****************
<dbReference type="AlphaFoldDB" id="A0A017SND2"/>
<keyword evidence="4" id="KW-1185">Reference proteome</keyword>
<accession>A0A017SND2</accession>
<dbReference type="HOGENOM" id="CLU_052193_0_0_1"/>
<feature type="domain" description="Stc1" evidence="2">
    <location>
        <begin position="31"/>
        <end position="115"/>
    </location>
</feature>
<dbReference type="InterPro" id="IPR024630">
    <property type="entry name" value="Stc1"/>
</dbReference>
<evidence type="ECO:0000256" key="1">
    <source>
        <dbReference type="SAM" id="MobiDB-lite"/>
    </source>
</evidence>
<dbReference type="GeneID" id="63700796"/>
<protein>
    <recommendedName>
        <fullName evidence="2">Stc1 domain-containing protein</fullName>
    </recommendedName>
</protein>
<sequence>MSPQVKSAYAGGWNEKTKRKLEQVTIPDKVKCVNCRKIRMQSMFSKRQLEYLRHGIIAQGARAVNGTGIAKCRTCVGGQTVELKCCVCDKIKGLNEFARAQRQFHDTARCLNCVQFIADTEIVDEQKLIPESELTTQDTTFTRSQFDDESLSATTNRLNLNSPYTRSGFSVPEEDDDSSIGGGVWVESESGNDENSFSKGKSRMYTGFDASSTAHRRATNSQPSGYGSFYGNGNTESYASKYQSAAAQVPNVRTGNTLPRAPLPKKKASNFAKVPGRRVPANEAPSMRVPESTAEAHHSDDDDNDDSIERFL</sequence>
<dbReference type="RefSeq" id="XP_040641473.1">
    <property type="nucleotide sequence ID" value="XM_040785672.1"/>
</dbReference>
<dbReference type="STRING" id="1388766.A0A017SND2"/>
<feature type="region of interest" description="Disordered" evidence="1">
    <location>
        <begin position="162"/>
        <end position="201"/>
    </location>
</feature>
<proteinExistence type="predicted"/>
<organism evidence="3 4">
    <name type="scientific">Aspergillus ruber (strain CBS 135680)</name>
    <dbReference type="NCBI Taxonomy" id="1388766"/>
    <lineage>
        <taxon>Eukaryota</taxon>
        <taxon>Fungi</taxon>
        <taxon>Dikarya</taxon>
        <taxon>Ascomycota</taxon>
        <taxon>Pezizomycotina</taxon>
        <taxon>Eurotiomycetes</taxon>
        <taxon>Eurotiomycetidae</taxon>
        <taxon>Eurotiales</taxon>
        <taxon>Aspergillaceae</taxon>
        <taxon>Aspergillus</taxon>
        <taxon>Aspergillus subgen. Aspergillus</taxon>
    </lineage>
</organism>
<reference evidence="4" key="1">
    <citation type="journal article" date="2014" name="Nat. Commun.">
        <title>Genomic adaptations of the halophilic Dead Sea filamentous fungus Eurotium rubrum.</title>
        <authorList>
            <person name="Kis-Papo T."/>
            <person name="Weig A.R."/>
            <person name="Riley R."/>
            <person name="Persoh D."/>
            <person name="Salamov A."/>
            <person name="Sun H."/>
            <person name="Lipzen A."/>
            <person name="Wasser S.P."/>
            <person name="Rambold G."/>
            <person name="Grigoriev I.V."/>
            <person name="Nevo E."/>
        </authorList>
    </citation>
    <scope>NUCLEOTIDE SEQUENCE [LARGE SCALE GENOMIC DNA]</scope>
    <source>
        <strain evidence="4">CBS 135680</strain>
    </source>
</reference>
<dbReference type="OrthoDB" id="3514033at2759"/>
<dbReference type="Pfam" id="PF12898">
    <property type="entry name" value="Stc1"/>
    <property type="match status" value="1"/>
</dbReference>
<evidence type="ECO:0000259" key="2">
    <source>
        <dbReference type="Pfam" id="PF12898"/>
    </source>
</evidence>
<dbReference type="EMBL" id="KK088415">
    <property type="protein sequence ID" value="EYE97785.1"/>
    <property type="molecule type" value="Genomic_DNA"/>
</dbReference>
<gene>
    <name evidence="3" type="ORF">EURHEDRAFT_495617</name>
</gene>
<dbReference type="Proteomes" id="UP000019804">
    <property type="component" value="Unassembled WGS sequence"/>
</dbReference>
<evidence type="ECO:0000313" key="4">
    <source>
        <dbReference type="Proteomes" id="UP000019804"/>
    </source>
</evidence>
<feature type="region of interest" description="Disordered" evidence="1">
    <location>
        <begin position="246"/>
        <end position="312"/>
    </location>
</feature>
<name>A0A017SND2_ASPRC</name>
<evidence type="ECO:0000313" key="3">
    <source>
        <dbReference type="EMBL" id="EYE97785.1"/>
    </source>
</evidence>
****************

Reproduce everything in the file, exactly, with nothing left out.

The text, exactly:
<dbReference type="AlphaFoldDB" id="A0A017SND2"/>
<keyword evidence="4" id="KW-1185">Reference proteome</keyword>
<accession>A0A017SND2</accession>
<dbReference type="HOGENOM" id="CLU_052193_0_0_1"/>
<feature type="domain" description="Stc1" evidence="2">
    <location>
        <begin position="31"/>
        <end position="115"/>
    </location>
</feature>
<dbReference type="InterPro" id="IPR024630">
    <property type="entry name" value="Stc1"/>
</dbReference>
<evidence type="ECO:0000256" key="1">
    <source>
        <dbReference type="SAM" id="MobiDB-lite"/>
    </source>
</evidence>
<dbReference type="GeneID" id="63700796"/>
<protein>
    <recommendedName>
        <fullName evidence="2">Stc1 domain-containing protein</fullName>
    </recommendedName>
</protein>
<sequence>MSPQVKSAYAGGWNEKTKRKLEQVTIPDKVKCVNCRKIRMQSMFSKRQLEYLRHGIIAQGARAVNGTGIAKCRTCVGGQTVELKCCVCDKIKGLNEFARAQRQFHDTARCLNCVQFIADTEIVDEQKLIPESELTTQDTTFTRSQFDDESLSATTNRLNLNSPYTRSGFSVPEEDDDSSIGGGVWVESESGNDENSFSKGKSRMYTGFDASSTAHRRATNSQPSGYGSFYGNGNTESYASKYQSAAAQVPNVRTGNTLPRAPLPKKKASNFAKVPGRRVPANEAPSMRVPESTAEAHHSDDDDNDDSIERFL</sequence>
<dbReference type="RefSeq" id="XP_040641473.1">
    <property type="nucleotide sequence ID" value="XM_040785672.1"/>
</dbReference>
<dbReference type="STRING" id="1388766.A0A017SND2"/>
<feature type="region of interest" description="Disordered" evidence="1">
    <location>
        <begin position="162"/>
        <end position="201"/>
    </location>
</feature>
<proteinExistence type="predicted"/>
<organism evidence="3 4">
    <name type="scientific">Aspergillus ruber (strain CBS 135680)</name>
    <dbReference type="NCBI Taxonomy" id="1388766"/>
    <lineage>
        <taxon>Eukaryota</taxon>
        <taxon>Fungi</taxon>
        <taxon>Dikarya</taxon>
        <taxon>Ascomycota</taxon>
        <taxon>Pezizomycotina</taxon>
        <taxon>Eurotiomycetes</taxon>
        <taxon>Eurotiomycetidae</taxon>
        <taxon>Eurotiales</taxon>
        <taxon>Aspergillaceae</taxon>
        <taxon>Aspergillus</taxon>
        <taxon>Aspergillus subgen. Aspergillus</taxon>
    </lineage>
</organism>
<reference evidence="4" key="1">
    <citation type="journal article" date="2014" name="Nat. Commun.">
        <title>Genomic adaptations of the halophilic Dead Sea filamentous fungus Eurotium rubrum.</title>
        <authorList>
            <person name="Kis-Papo T."/>
            <person name="Weig A.R."/>
            <person name="Riley R."/>
            <person name="Persoh D."/>
            <person name="Salamov A."/>
            <person name="Sun H."/>
            <person name="Lipzen A."/>
            <person name="Wasser S.P."/>
            <person name="Rambold G."/>
            <person name="Grigoriev I.V."/>
            <person name="Nevo E."/>
        </authorList>
    </citation>
    <scope>NUCLEOTIDE SEQUENCE [LARGE SCALE GENOMIC DNA]</scope>
    <source>
        <strain evidence="4">CBS 135680</strain>
    </source>
</reference>
<dbReference type="OrthoDB" id="3514033at2759"/>
<dbReference type="Pfam" id="PF12898">
    <property type="entry name" value="Stc1"/>
    <property type="match status" value="1"/>
</dbReference>
<evidence type="ECO:0000259" key="2">
    <source>
        <dbReference type="Pfam" id="PF12898"/>
    </source>
</evidence>
<dbReference type="EMBL" id="KK088415">
    <property type="protein sequence ID" value="EYE97785.1"/>
    <property type="molecule type" value="Genomic_DNA"/>
</dbReference>
<gene>
    <name evidence="3" type="ORF">EURHEDRAFT_495617</name>
</gene>
<dbReference type="Proteomes" id="UP000019804">
    <property type="component" value="Unassembled WGS sequence"/>
</dbReference>
<evidence type="ECO:0000313" key="4">
    <source>
        <dbReference type="Proteomes" id="UP000019804"/>
    </source>
</evidence>
<feature type="region of interest" description="Disordered" evidence="1">
    <location>
        <begin position="246"/>
        <end position="312"/>
    </location>
</feature>
<name>A0A017SND2_ASPRC</name>
<evidence type="ECO:0000313" key="3">
    <source>
        <dbReference type="EMBL" id="EYE97785.1"/>
    </source>
</evidence>